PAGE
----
Hey MGB ... thanks for the post and regarding the system to allow water into start the reaction I was thinking "heart valve" when you mentioned it. Should be some method available to allow water in first and then seal for the remainder of the reaction. Makes me wonder how one would assure getting enough water in first before sealing. Hmmmmmm...
  • #6
How about this idea ... are there any chemical formulas that when exposed to water make a buoyant foam? That would be cool!
  • #7
Life vests in aircraft use ten-cent CO2 cartridges. They weigh almost nothing, cost almost nothing, inflate the vest in seconds, and are easy for the users to operate. Why reinvent the wheel? The cost of a one-way valve alone would defeat any economic advantage over the CO2 cartridge.

- Warren
  • #8
Well ... I just know that when the horse and buggy were adequate enough to haul your butt down to the store for a loaf of bread, that many people probably wondered why you would ever need a car. They cost more, had more parts to break down, they weighed more than a horse, and they required training to operate. But they sure caught on.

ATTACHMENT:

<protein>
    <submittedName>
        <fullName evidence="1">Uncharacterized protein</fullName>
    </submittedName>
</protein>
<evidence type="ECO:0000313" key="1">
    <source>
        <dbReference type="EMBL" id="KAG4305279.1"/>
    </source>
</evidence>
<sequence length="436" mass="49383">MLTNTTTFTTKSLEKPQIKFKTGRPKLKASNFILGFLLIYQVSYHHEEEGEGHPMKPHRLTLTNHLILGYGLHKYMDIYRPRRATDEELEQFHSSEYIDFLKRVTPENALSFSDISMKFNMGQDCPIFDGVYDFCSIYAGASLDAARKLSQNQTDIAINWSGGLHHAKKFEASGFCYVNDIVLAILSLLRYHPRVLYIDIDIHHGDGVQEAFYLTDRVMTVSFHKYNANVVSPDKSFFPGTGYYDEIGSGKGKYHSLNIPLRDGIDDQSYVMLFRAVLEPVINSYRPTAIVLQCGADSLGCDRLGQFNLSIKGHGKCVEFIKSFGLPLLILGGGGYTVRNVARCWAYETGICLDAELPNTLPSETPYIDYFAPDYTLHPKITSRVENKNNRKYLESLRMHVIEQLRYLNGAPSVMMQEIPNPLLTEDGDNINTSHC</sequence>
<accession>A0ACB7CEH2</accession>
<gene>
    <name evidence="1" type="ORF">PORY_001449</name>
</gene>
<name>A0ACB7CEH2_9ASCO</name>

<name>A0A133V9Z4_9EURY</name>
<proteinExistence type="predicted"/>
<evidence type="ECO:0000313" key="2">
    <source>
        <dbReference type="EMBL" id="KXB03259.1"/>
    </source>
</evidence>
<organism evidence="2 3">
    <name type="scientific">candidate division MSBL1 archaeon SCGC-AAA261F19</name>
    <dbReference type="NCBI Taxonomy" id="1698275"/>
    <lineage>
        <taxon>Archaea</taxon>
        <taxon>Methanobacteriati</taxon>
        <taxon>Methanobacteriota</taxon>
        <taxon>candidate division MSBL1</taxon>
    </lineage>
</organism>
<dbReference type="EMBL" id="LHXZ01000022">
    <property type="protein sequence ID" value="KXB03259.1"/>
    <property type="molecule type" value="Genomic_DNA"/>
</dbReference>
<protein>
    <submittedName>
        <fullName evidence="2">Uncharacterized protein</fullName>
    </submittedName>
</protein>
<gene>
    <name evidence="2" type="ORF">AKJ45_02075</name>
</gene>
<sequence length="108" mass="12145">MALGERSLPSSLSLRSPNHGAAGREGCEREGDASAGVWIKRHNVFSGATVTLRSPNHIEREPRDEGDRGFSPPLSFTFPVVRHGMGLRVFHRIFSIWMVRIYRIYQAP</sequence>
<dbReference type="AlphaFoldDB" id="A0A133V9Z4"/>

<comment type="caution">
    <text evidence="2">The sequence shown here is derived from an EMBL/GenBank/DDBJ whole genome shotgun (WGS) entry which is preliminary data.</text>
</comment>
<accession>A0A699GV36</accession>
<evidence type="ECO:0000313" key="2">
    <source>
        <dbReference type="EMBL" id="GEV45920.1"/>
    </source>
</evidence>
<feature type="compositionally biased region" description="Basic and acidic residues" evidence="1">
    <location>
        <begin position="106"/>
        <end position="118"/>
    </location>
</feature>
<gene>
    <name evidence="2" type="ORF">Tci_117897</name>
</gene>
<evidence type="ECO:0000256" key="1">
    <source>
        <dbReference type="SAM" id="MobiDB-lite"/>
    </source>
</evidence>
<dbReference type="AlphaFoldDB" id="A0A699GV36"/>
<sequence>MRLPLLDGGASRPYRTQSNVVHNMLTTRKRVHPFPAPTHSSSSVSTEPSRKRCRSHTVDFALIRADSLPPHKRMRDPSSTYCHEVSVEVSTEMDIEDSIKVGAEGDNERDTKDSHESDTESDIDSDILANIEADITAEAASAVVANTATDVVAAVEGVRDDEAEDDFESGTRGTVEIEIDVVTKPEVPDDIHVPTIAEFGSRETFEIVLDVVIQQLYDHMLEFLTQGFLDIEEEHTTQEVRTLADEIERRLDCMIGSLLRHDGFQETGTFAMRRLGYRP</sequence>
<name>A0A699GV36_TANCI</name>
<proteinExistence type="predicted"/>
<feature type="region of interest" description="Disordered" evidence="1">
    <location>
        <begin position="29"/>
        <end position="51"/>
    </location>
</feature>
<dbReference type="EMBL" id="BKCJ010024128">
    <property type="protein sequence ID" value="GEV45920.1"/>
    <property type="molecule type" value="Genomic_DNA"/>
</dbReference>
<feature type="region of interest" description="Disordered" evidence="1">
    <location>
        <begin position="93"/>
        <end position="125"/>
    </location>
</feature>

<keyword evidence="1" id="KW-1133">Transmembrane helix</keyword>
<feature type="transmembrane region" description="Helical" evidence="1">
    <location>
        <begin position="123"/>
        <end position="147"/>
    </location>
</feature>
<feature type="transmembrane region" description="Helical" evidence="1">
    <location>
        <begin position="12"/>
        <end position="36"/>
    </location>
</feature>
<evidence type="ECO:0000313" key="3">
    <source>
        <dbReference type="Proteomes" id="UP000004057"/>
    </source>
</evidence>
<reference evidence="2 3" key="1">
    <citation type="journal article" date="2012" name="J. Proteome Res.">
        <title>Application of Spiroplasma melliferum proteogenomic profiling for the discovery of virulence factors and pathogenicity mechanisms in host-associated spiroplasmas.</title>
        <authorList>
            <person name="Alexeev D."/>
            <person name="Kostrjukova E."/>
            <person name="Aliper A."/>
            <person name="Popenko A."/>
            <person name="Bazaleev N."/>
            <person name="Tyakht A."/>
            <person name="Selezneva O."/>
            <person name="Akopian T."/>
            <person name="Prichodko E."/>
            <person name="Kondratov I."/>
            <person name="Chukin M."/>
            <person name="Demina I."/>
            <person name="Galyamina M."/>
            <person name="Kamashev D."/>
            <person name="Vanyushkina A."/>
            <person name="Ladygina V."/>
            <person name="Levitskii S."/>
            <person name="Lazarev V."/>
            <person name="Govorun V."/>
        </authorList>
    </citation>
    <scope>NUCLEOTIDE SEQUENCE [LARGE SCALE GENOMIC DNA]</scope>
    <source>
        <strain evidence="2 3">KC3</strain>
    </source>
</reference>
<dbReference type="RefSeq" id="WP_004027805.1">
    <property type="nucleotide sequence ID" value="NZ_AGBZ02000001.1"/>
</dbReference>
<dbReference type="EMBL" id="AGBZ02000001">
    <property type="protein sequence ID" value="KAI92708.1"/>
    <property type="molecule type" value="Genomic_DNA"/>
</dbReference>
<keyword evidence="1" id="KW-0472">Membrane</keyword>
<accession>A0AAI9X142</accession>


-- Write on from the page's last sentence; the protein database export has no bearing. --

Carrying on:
• #9
Your analogy is inappropriate for so many reasons it's almost laughable. Are you kidding me?

- Warren
  • #10
Have you read "Shock of the Old"
It's basically about how little new inventions do to advance civilisation and how important horse and carts were long after cars were invented. The example being that the German army in WW2 had more horses for transport than they did in WW1.
  • #11
I believe it ... there is nothing new under the sun.

Warren ... I liked my analogy ... I didn't waste too much time thinking of the perfect comparison because, like your reply, it didn't seem to be productive todo so. Keep an open mind my friend. Not everything is immediately apparent.
  • #12
You do understand the economic prinicple that makes the CO2 cartridge such a perfect solution to this problem, don't you? CO2 cartridges are used everywhere. Their integration into all sorts of products means the economy of scale comes into play, and you can buy them for next to nothing.

As soon as you begin describing an invention, and mention anything so unique as a one-way valve for water but not gas, alarm bells begin ringing in my head. I'm an engineer and an entrepreneur myself, and I'm well aware of the forces that can make or break a design's profit margin.

I see no actual advantages of your water-activated life vest over the existing CO2-inflated life vest, yet see a whole host of unique problems that might only be solved by unique design. If you ask me, the idea is dead in the water already. (Yes, pun intended.)

- Warren
  • #13